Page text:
Maybe it’s because I’m getting older, or perhaps it’s just that I don’t have as much patience these days, but when I decide to add a new book to my ‘Want-To-Read’ list, it’s because that book has passed my Three C’s test. And no, I’m not referring to the business model developed by organisational theorist Kenichi Ohmae, I’m talking about that bane of every budding writer’s life:
So, just to clarify, let me define these terms, cos I bet you’re thinking clunky and clumsy are pretty much the same aren’t they? No, they aren’t.
This is where a writer gets bogged down in a piece of dialogue, narrative or whatever and produces something like this:
Only those with a keen eye would notice his 14-karar gold bishop’s ring with purple amethyst, large diamonds, and hand-tooled mitre-crozier applique.
Okay, we get it – he’s got a big ring, we don’t need an analysis. A bit of pertinent editing would fix this slightly run-away description, and to be fair, you’d expect best-selling authors to know better, but it just goes to show. Admittedly, I thoroughly enjoyed ‘The Da Vinci Code’ (from which this extract is taken), but writing in such a decidedly clunky way, constantly disrupted my reading.
By this I mean the way some writers put too many words in, use the wrong words or write sentences the wrong way around. This extract is from a free ebook that reads pretty well for the most part, except for things like this:
I heard that he and his Mum were really poor, like dirt poor, so I try to do my best to not talk about the latest gadgets Dad got for me when I was around him.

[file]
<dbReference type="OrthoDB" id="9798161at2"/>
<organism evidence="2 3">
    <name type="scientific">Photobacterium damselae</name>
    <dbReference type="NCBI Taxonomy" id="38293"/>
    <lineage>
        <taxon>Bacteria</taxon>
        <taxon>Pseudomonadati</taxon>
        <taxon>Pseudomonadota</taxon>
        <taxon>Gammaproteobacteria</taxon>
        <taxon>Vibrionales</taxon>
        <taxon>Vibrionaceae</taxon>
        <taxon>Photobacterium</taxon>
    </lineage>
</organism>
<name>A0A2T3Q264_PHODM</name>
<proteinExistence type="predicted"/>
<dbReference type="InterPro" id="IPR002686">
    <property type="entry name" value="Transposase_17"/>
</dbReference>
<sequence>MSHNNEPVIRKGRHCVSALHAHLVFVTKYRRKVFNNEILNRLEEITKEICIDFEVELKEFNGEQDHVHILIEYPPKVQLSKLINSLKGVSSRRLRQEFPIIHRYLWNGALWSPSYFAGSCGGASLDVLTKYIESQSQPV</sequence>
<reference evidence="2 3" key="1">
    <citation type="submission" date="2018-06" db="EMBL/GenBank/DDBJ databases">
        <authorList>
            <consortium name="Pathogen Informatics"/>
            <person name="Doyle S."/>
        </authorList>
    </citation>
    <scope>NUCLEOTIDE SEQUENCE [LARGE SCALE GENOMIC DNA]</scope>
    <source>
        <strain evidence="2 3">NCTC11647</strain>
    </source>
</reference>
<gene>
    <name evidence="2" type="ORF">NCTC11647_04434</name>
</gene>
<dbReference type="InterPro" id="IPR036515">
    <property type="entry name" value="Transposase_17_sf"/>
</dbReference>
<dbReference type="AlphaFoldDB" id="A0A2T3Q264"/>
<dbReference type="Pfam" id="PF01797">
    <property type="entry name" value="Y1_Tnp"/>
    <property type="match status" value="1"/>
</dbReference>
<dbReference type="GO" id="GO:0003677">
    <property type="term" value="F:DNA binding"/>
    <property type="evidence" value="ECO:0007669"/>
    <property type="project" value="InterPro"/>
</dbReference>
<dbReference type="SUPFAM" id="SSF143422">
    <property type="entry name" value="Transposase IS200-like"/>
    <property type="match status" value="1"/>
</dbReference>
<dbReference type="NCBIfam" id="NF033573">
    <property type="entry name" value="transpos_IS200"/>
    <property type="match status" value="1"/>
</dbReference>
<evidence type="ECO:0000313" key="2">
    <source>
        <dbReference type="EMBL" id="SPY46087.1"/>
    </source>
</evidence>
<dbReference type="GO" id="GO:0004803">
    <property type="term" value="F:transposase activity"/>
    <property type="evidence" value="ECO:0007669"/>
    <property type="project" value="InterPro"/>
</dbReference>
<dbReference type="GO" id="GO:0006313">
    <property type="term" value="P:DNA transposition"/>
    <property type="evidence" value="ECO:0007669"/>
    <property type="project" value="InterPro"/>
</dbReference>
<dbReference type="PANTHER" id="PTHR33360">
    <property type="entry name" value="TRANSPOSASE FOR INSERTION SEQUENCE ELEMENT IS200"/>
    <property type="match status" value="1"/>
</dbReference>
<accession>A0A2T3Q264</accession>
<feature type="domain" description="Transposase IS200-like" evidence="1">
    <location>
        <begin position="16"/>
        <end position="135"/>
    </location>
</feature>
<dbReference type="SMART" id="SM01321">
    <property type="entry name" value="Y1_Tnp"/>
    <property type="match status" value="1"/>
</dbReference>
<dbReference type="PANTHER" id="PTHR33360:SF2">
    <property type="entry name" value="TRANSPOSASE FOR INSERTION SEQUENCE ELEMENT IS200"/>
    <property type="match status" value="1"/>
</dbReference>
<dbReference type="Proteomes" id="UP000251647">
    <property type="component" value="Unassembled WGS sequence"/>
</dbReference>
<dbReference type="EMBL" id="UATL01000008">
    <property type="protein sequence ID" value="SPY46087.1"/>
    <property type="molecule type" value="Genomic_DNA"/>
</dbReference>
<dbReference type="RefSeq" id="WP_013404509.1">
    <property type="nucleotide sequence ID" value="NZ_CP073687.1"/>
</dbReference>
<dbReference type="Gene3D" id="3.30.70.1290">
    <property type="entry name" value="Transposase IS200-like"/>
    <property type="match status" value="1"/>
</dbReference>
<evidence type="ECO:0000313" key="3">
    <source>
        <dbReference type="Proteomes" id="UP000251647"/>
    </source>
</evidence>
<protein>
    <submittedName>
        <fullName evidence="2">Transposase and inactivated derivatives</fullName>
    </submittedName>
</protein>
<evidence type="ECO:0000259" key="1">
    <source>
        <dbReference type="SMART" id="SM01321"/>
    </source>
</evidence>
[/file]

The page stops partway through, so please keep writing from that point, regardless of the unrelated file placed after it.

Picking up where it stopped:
Not a terrible sentence, but the second part would read better as:
…so when I’m around him, I try not to talk about the gadgets my Dad buys me.
Sometimes the best way to spot things like this is by reading your work aloud. This makes it easier to hear the bits that don’t fit, are too rambling, or are just plain wrong.
Most of us are familiar with this one, but it’s all too easy to let one of the little buggers slip by if we’re not careful:
It was easy to see how he’d let things slide. Having got his feet under the table with the little woman, he’d allowed her to get the upper hand. Being born on the wrong side of the tracks, he’d often let his mind wander back to those halcyon days when the nights were long and summer seemed to last forever.
Okay, so I made that one up and maybe it’s a slight exaggeration, but you get the idea. Clichés aren’t always a bad thing, though – if you can turn one on its head and create something new, they can work quite well:
That old nugget ‘Fur coat and no knickers’ might give us:
No coat and fur knickers
Crew-cut and faux knickers
I’m not saying either of these are the literary equivalent of magic beans, just that shifting things around can be useful.
And on that note, Abyssinia, TTFN, Ta-ra for now, goodnight and good luck…etc.